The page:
by Cindy Knoebel

Five days ago, on May 22th, we posted a Colorlines article about the impact from COVID-19 on those trapped inside detention centers in Georgia. On Sunday, a man detained at Stewart Detention Center in GA died from COVID-19.

“We are scared. Here, we cannot keep the distance of two meters that is called for. All of us are placed together, we are 76 people in every section… there does not exist a way to be able to avoid an outbreak. Please, we ask for help from everyone…We are human beings, we also need to be with our families to be able to help them.” This quote in the article came from a detained person at Stewart Detention Facility in Lumpkin, GA.

On May 24th, reports emerged that Santiago Baten-Oxlaj, a 34-year-old Guatemalan man who was detained at Stewart, died in a Georgia hospital after testing positive for COVID-19. He is the second person in ICE custody to die from the deadly virus.

According to an ICE press release, Baten-Oxlaj had been granted a voluntary departure to Guatemala back on March 26th. But ICE continued to detain Baten-Oxlaj at Stewart for two more months - months that saw the rapid spread of COVID-19 around the world and in detention centers. Had Baten-Oxlaj been expeditiously released, he might still be alive today.

Meanwhile, confirmed cases of COVID-19 in detention facilities continue to skyrocket: since May 8th, the number of people testing postive has more than doubled, to 1,312, as of yesterday.

Back on May 5, the Intercept published an in-depth article documenting the use of force by guards against detained immigrants, including pepper spray. The article includes accounts from those inside Stewart, who, as early as April, described people having symptoms consistent with COVID-19.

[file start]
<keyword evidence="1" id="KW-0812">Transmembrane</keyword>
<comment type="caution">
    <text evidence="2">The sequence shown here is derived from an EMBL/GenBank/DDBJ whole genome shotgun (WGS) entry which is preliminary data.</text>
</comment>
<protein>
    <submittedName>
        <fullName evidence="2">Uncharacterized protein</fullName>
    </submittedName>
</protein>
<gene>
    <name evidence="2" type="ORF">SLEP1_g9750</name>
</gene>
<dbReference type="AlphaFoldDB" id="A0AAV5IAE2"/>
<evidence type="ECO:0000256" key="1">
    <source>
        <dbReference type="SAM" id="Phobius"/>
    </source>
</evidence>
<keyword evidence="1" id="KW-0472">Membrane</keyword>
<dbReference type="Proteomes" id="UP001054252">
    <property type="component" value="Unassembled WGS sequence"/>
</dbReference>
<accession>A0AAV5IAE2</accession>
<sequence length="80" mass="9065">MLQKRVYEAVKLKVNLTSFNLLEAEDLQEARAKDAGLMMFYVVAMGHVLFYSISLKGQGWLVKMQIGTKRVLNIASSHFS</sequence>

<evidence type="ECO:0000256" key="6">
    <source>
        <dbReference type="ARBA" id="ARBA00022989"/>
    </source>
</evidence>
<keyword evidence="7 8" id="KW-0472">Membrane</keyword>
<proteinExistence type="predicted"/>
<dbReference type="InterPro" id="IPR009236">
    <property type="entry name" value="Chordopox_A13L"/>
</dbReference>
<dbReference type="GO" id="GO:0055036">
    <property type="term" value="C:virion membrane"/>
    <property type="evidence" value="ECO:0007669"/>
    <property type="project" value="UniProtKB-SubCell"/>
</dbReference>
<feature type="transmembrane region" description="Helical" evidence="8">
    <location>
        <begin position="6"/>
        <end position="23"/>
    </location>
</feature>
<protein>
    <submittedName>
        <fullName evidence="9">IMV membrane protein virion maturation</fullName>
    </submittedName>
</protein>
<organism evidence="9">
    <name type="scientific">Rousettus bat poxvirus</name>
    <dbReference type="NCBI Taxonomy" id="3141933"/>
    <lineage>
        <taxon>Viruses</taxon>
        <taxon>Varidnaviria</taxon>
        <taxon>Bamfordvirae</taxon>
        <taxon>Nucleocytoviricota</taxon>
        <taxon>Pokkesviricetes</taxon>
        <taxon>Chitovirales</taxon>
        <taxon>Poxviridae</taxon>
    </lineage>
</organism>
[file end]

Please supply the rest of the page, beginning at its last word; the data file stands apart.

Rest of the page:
And on May 1, an incarcerated person at Stewart called Freedom for Immigrants' COVID-19 Detention Hotline and reported: Myself and others with asthma and diabetes were isolated from the general population over a month ago. We were about 15 people in isolation, but now there are only four. The isolation is not mandated when it is time to eat. There are times that guards take those who are in medical solitary to eat with the general population, but other times they make us eat in our cells. We have asked for clarification and reasoning behind our isolation, but the officers refuse to communicate the reasons behind their protocols. We have to clean up their own living spaces. We are provided masks and gloves so that we are protected from chemicals when cleaning.

Nineteen people at Stewart have contracted the virus. That figure, provided by ICE on  May 22, likely includes Baten-Oxlaj. How many more cases will emerge? And how many unavoidable deaths will ICE be responsible for?

Yesterday, I received this poignant poem from Steve Babb, a volunteer at El Refugio, a hospitality house serving families with loved ones at Stewart.